I used to notice that if the female lead dog had puppies they [dog team owners] really did not want to use another dog so they would just keep using that female dog - they would just cover the nipples up with caribou skin and put the puppies in a box and take them, so they would just keep using the female lead dog.
A current dog team owner explained who his leader was:
The lead dog is a female right now - it is the mother of those dogs, the young ones that are growing up right now. They respect their mom, but it has a disadvantage too, that when she gets pregnant you have to get another lead dog, so I have another lead dog that is a male.
In the process of choosing dogs, a few respondents mentioned that if the dog did not want to be a lead dog it would purposely slag behind the others, while other dogs preferred to be up front to assume their position of being a leader. Although the dog team owner would choose the lead dog, the dog's own behaviour also influenced this choice. One dog team owner commented that he would train the dogs by trying each of them:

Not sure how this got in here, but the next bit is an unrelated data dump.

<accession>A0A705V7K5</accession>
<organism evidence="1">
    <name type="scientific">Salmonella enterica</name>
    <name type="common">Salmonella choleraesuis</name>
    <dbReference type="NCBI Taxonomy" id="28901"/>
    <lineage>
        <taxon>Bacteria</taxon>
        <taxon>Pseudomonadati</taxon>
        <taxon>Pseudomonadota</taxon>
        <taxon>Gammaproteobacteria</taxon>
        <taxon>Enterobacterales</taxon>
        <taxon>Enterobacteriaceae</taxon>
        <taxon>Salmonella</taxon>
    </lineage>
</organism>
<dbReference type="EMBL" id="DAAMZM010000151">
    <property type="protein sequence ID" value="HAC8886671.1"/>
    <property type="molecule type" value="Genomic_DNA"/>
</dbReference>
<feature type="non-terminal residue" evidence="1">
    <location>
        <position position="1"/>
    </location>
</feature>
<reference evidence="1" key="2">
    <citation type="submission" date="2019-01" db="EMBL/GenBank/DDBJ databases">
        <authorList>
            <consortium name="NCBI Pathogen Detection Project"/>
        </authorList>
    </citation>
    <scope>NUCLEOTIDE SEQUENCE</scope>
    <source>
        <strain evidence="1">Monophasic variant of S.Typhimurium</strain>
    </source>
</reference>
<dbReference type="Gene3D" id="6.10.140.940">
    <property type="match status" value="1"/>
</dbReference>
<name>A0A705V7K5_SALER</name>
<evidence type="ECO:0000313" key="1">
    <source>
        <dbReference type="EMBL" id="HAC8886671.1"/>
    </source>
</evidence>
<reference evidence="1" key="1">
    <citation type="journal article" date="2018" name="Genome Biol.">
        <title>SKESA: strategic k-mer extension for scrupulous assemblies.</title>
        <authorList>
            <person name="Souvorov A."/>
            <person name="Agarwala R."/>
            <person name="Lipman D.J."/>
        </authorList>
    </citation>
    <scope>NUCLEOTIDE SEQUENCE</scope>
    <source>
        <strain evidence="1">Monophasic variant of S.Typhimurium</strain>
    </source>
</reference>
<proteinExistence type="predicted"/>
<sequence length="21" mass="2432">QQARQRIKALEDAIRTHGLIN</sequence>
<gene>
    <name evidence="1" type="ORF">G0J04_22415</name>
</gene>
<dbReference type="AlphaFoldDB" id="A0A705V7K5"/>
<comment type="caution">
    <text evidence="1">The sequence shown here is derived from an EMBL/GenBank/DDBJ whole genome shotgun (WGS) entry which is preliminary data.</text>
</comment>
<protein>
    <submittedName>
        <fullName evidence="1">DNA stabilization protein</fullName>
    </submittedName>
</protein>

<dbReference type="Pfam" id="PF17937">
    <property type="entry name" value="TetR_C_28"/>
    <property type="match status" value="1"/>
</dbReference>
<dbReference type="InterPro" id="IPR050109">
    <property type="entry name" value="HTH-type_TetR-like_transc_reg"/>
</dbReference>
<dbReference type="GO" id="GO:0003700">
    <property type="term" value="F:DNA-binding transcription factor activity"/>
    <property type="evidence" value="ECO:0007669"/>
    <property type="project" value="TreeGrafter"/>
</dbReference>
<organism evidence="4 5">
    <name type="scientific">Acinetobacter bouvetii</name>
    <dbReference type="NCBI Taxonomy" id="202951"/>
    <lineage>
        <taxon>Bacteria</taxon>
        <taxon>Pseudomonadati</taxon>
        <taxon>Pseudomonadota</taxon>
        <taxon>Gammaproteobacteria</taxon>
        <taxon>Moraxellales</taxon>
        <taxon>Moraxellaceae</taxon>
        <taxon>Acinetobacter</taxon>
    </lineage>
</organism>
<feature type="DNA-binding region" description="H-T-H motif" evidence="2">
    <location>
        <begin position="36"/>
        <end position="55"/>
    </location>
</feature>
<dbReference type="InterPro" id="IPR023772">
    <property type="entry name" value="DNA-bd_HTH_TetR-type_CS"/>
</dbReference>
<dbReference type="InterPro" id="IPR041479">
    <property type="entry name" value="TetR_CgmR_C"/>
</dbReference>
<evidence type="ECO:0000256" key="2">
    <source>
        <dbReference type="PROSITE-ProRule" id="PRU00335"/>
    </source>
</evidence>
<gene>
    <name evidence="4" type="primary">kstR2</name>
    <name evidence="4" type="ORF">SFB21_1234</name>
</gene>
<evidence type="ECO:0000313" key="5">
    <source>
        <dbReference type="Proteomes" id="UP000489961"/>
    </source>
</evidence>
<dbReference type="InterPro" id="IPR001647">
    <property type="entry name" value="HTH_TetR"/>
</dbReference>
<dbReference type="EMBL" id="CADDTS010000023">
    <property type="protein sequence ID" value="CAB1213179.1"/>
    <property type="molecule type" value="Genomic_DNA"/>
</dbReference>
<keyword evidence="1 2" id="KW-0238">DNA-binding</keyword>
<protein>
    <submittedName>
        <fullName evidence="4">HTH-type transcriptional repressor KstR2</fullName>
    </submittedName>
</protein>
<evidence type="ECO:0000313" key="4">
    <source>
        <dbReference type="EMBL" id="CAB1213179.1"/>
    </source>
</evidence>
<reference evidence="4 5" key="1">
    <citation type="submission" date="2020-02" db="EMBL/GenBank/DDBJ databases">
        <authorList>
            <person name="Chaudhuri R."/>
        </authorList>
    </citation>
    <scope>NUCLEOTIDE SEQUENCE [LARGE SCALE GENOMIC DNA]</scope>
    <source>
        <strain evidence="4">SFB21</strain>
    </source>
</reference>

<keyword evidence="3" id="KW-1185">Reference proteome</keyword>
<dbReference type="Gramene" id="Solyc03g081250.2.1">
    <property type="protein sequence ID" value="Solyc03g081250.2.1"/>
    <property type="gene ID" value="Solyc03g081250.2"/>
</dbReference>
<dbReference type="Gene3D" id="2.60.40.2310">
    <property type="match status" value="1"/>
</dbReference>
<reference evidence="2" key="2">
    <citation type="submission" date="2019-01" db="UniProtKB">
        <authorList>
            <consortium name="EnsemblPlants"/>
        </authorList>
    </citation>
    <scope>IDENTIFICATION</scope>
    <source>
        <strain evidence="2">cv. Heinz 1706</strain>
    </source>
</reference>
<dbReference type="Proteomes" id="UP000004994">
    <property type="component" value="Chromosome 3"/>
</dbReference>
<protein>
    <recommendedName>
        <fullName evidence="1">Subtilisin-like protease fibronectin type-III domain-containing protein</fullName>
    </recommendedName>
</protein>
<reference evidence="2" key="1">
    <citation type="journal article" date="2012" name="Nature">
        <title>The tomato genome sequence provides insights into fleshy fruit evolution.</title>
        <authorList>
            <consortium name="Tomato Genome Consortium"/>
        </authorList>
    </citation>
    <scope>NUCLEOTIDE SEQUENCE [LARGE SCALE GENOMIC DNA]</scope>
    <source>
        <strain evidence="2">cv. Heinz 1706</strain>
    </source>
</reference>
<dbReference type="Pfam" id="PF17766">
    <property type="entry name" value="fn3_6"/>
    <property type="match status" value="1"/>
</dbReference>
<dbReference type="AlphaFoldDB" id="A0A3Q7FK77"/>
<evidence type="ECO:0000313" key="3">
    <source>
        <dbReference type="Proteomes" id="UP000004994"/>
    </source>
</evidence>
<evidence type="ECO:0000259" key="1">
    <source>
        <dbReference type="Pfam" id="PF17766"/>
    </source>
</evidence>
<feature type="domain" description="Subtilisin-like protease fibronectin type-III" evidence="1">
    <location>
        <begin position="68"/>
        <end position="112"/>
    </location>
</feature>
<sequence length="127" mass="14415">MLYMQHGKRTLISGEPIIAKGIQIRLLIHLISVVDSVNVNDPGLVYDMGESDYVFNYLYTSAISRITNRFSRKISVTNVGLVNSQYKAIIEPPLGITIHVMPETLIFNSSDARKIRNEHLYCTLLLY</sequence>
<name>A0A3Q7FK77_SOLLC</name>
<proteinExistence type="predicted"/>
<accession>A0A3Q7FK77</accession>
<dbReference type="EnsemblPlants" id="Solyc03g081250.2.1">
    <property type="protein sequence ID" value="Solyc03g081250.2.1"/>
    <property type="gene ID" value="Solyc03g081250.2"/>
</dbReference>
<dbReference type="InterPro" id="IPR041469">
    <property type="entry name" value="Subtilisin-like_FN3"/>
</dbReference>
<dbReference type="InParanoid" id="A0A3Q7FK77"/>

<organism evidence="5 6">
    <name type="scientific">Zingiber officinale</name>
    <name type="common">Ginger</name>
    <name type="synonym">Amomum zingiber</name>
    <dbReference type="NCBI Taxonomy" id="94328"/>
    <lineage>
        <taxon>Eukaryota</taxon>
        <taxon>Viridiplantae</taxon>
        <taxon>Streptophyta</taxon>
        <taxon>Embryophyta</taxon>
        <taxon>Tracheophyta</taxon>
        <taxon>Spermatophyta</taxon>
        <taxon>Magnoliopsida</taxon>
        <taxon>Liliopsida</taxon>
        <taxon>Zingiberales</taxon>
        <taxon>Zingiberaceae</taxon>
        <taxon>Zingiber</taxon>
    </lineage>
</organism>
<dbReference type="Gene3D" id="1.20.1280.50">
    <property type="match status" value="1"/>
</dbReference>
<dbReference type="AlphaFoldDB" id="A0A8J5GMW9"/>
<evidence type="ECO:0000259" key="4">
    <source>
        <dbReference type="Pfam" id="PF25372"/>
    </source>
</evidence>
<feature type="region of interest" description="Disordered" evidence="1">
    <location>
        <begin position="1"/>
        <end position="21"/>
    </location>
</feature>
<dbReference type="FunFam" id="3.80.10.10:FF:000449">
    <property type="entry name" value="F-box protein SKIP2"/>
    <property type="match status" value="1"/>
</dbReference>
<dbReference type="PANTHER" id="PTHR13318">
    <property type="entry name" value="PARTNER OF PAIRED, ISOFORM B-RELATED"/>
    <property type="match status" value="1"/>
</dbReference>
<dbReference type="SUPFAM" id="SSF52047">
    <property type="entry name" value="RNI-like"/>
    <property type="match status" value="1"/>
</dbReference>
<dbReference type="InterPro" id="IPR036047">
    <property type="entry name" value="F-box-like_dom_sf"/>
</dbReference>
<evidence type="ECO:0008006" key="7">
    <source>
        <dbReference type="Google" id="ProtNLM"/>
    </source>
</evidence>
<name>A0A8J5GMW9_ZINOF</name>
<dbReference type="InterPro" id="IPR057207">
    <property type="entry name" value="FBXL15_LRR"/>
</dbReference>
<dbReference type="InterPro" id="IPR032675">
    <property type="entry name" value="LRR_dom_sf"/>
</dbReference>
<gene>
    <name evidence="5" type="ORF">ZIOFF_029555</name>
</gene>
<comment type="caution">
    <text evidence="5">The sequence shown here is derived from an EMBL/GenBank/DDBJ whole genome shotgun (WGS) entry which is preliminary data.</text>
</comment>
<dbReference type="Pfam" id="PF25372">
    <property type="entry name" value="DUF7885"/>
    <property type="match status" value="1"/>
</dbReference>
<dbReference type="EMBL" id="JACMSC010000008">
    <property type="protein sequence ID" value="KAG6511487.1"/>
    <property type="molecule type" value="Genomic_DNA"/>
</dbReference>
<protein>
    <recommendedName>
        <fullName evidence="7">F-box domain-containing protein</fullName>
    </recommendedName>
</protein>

I tried one to be a lead dog and if it does not listen or listens, but not that much, then I would take it off and put another dog on, and the one that listens the most is the lead dog.
Some owners commented that they could tell the leader by watching the dogs. In deciding on the lead dog some dog team owners wanted a calm dog, while others preferred an aggressive leader, a dog that would be the natural leader amongst the other dogs and win fights. In picking his lead dogs one dog team owner suggested,
I look for a calm dog that pulls a lot and looks smart. I don't use hyper dogs as leader because they just won't cooperate.
Another dog team owner explains that it is best to have a dominant dog,
...the other dogs had to respect the lead dog and without a lead dog you can not drive a dog team.
In deciding on a lead dog, one elder summed up a good lead dog as one that listens very well, but also knows when not to listen because it would know better than the master.
Food and Feeding Practices